Acronym (N&N) singular or plural?


Senior Member
France - French
Good afternoon Everybody,

I'm writing a dissertation about nanoscience and nanotechnology and I was wondering whether the acronym (N&N) is singular or plural. For instance, N&N provides (or provide) a good opportunity to... I found both so I'm wondering which one is correct. I'm writing in BE if that makes any difference.

Thank you very much.

Have a good day!

  • entangledbank

    Senior Member
    English - South-East England
    Singular sounds much better to me. I don't know N&N, but two of the most familiar of these initial pairs are M&A and R&D, and I would always use singular with these.


    Senior Member
    English - British
    May I point out that N&N is not an acronym? It is simply a pair of initials.

    An acronym is a 'word' or name made up by putting together a set of letters, usually initials, taken from a title or phrase.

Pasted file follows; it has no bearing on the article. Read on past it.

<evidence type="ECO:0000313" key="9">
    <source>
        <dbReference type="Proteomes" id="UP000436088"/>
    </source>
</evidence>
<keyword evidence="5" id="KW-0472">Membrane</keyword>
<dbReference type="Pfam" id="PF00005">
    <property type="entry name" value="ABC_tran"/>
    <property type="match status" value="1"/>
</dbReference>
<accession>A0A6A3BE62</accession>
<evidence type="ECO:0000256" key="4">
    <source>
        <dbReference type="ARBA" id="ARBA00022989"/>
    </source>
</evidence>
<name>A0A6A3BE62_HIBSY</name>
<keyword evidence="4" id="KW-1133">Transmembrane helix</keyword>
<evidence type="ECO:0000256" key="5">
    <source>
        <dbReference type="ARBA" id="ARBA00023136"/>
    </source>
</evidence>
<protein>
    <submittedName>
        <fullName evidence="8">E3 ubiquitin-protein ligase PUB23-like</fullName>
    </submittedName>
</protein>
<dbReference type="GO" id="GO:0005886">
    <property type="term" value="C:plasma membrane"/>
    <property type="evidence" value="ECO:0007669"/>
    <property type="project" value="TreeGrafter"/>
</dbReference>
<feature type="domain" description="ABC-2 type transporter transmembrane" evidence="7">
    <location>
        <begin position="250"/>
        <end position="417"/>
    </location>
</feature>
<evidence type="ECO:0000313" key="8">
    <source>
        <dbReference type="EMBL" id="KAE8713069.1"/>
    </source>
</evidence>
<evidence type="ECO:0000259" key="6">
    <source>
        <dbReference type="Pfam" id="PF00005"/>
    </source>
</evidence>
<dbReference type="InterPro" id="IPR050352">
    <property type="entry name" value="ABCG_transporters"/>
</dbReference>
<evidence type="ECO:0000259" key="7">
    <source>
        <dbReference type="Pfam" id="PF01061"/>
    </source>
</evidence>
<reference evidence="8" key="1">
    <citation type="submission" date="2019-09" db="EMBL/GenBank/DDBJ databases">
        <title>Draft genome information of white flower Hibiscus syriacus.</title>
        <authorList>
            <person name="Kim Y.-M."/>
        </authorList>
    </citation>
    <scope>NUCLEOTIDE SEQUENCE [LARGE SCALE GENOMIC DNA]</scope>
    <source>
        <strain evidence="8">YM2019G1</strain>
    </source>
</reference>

In the case of the North Atlantic Treaty Organisation, its initials are N A T O; its acronym is Nato, which is written and spoken as if it were a word. 'N&N' does not make a word and is not treated as one.


    Senior Member
    English - U.S.
    The reason R&D is sometimes treated as singular is that it is often used to refer to a single organizational unit or function. It is the department or function that is treated as singular, not the abbreviation.

    If nanoscience and nanotechnology are often considered to be a single unit, use the singular. Otherwise, I would treat the short form N&N exactly as I would treat the long form nanoscience and nanotechnology. I think that means plural.
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